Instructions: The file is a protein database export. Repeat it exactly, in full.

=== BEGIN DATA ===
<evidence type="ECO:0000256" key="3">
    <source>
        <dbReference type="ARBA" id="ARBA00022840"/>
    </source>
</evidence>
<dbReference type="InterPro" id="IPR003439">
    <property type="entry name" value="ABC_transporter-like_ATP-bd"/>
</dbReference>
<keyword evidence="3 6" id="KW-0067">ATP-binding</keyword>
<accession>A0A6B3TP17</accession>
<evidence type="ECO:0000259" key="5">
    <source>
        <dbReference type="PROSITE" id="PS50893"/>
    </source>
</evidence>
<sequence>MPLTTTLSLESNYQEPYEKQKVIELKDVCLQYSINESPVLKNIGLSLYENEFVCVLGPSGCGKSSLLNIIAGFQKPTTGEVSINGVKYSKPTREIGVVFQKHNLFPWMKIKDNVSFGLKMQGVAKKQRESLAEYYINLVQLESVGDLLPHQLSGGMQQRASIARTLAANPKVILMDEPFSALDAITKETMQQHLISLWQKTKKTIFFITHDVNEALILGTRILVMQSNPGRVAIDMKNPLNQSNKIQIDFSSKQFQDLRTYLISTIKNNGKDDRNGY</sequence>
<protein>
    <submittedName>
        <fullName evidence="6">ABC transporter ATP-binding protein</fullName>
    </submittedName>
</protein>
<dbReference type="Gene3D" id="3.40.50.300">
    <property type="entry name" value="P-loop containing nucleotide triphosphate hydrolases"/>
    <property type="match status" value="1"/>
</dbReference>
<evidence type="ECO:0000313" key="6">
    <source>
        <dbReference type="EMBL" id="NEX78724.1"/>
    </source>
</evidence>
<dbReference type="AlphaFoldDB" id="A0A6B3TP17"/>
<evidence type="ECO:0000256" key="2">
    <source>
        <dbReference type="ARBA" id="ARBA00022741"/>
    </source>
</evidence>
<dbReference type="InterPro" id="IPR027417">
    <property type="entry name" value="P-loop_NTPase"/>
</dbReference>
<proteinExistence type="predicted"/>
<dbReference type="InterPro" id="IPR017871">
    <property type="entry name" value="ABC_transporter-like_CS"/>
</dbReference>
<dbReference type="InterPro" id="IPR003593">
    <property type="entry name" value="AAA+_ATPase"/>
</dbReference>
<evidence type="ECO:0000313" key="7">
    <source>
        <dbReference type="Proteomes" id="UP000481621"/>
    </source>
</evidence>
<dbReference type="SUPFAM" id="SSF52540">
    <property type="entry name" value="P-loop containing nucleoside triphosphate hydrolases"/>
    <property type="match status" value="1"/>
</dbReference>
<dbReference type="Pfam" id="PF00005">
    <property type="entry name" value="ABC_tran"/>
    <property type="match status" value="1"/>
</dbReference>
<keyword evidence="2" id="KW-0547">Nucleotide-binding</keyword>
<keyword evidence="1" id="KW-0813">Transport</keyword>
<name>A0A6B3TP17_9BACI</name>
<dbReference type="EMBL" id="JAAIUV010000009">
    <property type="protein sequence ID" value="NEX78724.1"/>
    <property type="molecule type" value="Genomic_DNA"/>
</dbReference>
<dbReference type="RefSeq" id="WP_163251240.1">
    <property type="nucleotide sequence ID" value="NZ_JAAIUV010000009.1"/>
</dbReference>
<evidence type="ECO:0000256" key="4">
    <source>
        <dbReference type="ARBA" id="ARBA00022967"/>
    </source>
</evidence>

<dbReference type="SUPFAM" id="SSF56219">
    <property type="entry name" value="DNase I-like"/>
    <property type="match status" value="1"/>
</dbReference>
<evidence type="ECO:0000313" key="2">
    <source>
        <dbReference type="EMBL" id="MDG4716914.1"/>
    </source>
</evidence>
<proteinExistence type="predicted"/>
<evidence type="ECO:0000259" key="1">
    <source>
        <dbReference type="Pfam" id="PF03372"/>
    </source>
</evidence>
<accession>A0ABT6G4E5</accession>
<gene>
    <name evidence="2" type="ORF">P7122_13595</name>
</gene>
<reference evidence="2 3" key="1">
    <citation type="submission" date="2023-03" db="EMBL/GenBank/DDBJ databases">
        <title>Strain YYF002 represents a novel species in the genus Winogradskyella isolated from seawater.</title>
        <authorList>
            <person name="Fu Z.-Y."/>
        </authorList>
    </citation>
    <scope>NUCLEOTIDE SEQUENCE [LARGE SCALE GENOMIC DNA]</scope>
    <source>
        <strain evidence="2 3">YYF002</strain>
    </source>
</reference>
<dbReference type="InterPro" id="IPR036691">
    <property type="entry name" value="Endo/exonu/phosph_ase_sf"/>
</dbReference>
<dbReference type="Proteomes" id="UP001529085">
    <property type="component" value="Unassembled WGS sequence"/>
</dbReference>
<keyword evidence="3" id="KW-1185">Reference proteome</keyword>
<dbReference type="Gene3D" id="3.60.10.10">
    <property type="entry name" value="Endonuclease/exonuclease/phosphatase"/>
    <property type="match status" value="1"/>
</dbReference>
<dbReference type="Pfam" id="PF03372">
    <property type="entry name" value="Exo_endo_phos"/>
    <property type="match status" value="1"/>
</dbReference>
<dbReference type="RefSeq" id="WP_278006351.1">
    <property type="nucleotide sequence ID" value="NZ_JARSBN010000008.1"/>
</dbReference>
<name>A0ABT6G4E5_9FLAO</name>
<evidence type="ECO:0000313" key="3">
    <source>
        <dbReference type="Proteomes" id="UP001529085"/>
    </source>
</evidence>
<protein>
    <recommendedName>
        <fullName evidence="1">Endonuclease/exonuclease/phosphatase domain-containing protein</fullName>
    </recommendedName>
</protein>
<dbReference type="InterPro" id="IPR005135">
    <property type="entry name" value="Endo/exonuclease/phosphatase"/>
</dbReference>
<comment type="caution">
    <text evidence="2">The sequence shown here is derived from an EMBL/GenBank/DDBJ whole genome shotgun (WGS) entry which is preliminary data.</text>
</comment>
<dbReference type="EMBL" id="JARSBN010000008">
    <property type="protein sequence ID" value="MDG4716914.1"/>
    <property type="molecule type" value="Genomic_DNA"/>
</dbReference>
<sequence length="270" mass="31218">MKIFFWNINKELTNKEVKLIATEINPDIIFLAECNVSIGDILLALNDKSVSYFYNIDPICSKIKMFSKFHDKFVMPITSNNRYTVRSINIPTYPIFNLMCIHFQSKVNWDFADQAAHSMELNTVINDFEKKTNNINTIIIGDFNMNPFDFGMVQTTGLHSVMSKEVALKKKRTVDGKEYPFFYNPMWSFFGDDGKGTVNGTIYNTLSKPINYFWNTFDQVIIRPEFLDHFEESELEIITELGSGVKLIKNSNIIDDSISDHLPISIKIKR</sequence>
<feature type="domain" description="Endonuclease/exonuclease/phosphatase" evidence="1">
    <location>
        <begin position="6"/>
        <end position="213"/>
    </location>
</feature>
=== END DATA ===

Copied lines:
<evidence type="ECO:0000256" key="3">
    <source>
        <dbReference type="ARBA" id="ARBA00022840"/>
    </source>
</evidence>
<dbReference type="InterPro" id="IPR003439">
    <property type="entry name" value="ABC_transporter-like_ATP-bd"/>
</dbReference>
<keyword evidence="3 6" id="KW-0067">ATP-binding</keyword>
<accession>A0A6B3TP17</accession>
<evidence type="ECO:0000259" key="5">
    <source>
        <dbReference type="PROSITE" id="PS50893"/>
    </source>
</evidence>
<sequence>MPLTTTLSLESNYQEPYEKQKVIELKDVCLQYSINESPVLKNIGLSLYENEFVCVLGPSGCGKSSLLNIIAGFQKPTTGEVSINGVKYSKPTREIGVVFQKHNLFPWMKIKDNVSFGLKMQGVAKKQRESLAEYYINLVQLESVGDLLPHQLSGGMQQRASIARTLAANPKVILMDEPFSALDAITKETMQQHLISLWQKTKKTIFFITHDVNEALILGTRILVMQSNPGRVAIDMKNPLNQSNKIQIDFSSKQFQDLRTYLISTIKNNGKDDRNGY</sequence>
<protein>
    <submittedName>
        <fullName evidence="6">ABC transporter ATP-binding protein</fullName>
    </submittedName>
</protein>
<dbReference type="Gene3D" id="3.40.50.300">
    <property type="entry name" value="P-loop containing nucleotide triphosphate hydrolases"/>
    <property type="match status" value="1"/>
</dbReference>
<evidence type="ECO:0000313" key="6">
    <source>
        <dbReference type="EMBL" id="NEX78724.1"/>
    </source>
</evidence>
<dbReference type="AlphaFoldDB" id="A0A6B3TP17"/>
<evidence type="ECO:0000256" key="2">
    <source>
        <dbReference type="ARBA" id="ARBA00022741"/>
    </source>
</evidence>
<dbReference type="InterPro" id="IPR027417">
    <property type="entry name" value="P-loop_NTPase"/>
</dbReference>
<proteinExistence type="predicted"/>
<dbReference type="InterPro" id="IPR017871">
    <property type="entry name" value="ABC_transporter-like_CS"/>
</dbReference>
<dbReference type="InterPro" id="IPR003593">
    <property type="entry name" value="AAA+_ATPase"/>
</dbReference>
<evidence type="ECO:0000313" key="7">
    <source>
        <dbReference type="Proteomes" id="UP000481621"/>
    </source>
</evidence>
<dbReference type="SUPFAM" id="SSF52540">
    <property type="entry name" value="P-loop containing nucleoside triphosphate hydrolases"/>
    <property type="match status" value="1"/>
</dbReference>
<dbReference type="Pfam" id="PF00005">
    <property type="entry name" value="ABC_tran"/>
    <property type="match status" value="1"/>
</dbReference>
<keyword evidence="2" id="KW-0547">Nucleotide-binding</keyword>
<keyword evidence="1" id="KW-0813">Transport</keyword>
<name>A0A6B3TP17_9BACI</name>
<dbReference type="EMBL" id="JAAIUV010000009">
    <property type="protein sequence ID" value="NEX78724.1"/>
    <property type="molecule type" value="Genomic_DNA"/>
</dbReference>
<dbReference type="RefSeq" id="WP_163251240.1">
    <property type="nucleotide sequence ID" value="NZ_JAAIUV010000009.1"/>
</dbReference>
<evidence type="ECO:0000256" key="4">
    <source>
        <dbReference type="ARBA" id="ARBA00022967"/>
    </source>
</evidence>

<dbReference type="SUPFAM" id="SSF56219">
    <property type="entry name" value="DNase I-like"/>
    <property type="match status" value="1"/>
</dbReference>
<evidence type="ECO:0000313" key="2">
    <source>
        <dbReference type="EMBL" id="MDG4716914.1"/>
    </source>
</evidence>
<proteinExistence type="predicted"/>
<evidence type="ECO:0000259" key="1">
    <source>
        <dbReference type="Pfam" id="PF03372"/>
    </source>
</evidence>
<accession>A0ABT6G4E5</accession>
<gene>
    <name evidence="2" type="ORF">P7122_13595</name>
</gene>
<reference evidence="2 3" key="1">
    <citation type="submission" date="2023-03" db="EMBL/GenBank/DDBJ databases">
        <title>Strain YYF002 represents a novel species in the genus Winogradskyella isolated from seawater.</title>
        <authorList>
            <person name="Fu Z.-Y."/>
        </authorList>
    </citation>
    <scope>NUCLEOTIDE SEQUENCE [LARGE SCALE GENOMIC DNA]</scope>
    <source>
        <strain evidence="2 3">YYF002</strain>
    </source>
</reference>
<dbReference type="InterPro" id="IPR036691">
    <property type="entry name" value="Endo/exonu/phosph_ase_sf"/>
</dbReference>
<dbReference type="Proteomes" id="UP001529085">
    <property type="component" value="Unassembled WGS sequence"/>
</dbReference>
<keyword evidence="3" id="KW-1185">Reference proteome</keyword>
<dbReference type="Gene3D" id="3.60.10.10">
    <property type="entry name" value="Endonuclease/exonuclease/phosphatase"/>
    <property type="match status" value="1"/>
</dbReference>
<dbReference type="Pfam" id="PF03372">
    <property type="entry name" value="Exo_endo_phos"/>
    <property type="match status" value="1"/>
</dbReference>
<dbReference type="RefSeq" id="WP_278006351.1">
    <property type="nucleotide sequence ID" value="NZ_JARSBN010000008.1"/>
</dbReference>
<name>A0ABT6G4E5_9FLAO</name>
<evidence type="ECO:0000313" key="3">
    <source>
        <dbReference type="Proteomes" id="UP001529085"/>
    </source>
</evidence>
<protein>
    <recommendedName>
        <fullName evidence="1">Endonuclease/exonuclease/phosphatase domain-containing protein</fullName>
    </recommendedName>
</protein>
<dbReference type="InterPro" id="IPR005135">
    <property type="entry name" value="Endo/exonuclease/phosphatase"/>
</dbReference>
<comment type="caution">
    <text evidence="2">The sequence shown here is derived from an EMBL/GenBank/DDBJ whole genome shotgun (WGS) entry which is preliminary data.</text>
</comment>
<dbReference type="EMBL" id="JARSBN010000008">
    <property type="protein sequence ID" value="MDG4716914.1"/>
    <property type="molecule type" value="Genomic_DNA"/>
</dbReference>
<sequence length="270" mass="31218">MKIFFWNINKELTNKEVKLIATEINPDIIFLAECNVSIGDILLALNDKSVSYFYNIDPICSKIKMFSKFHDKFVMPITSNNRYTVRSINIPTYPIFNLMCIHFQSKVNWDFADQAAHSMELNTVINDFEKKTNNINTIIIGDFNMNPFDFGMVQTTGLHSVMSKEVALKKKRTVDGKEYPFFYNPMWSFFGDDGKGTVNGTIYNTLSKPINYFWNTFDQVIIRPEFLDHFEESELEIITELGSGVKLIKNSNIIDDSISDHLPISIKIKR</sequence>
<feature type="domain" description="Endonuclease/exonuclease/phosphatase" evidence="1">
    <location>
        <begin position="6"/>
        <end position="213"/>
    </location>
</feature>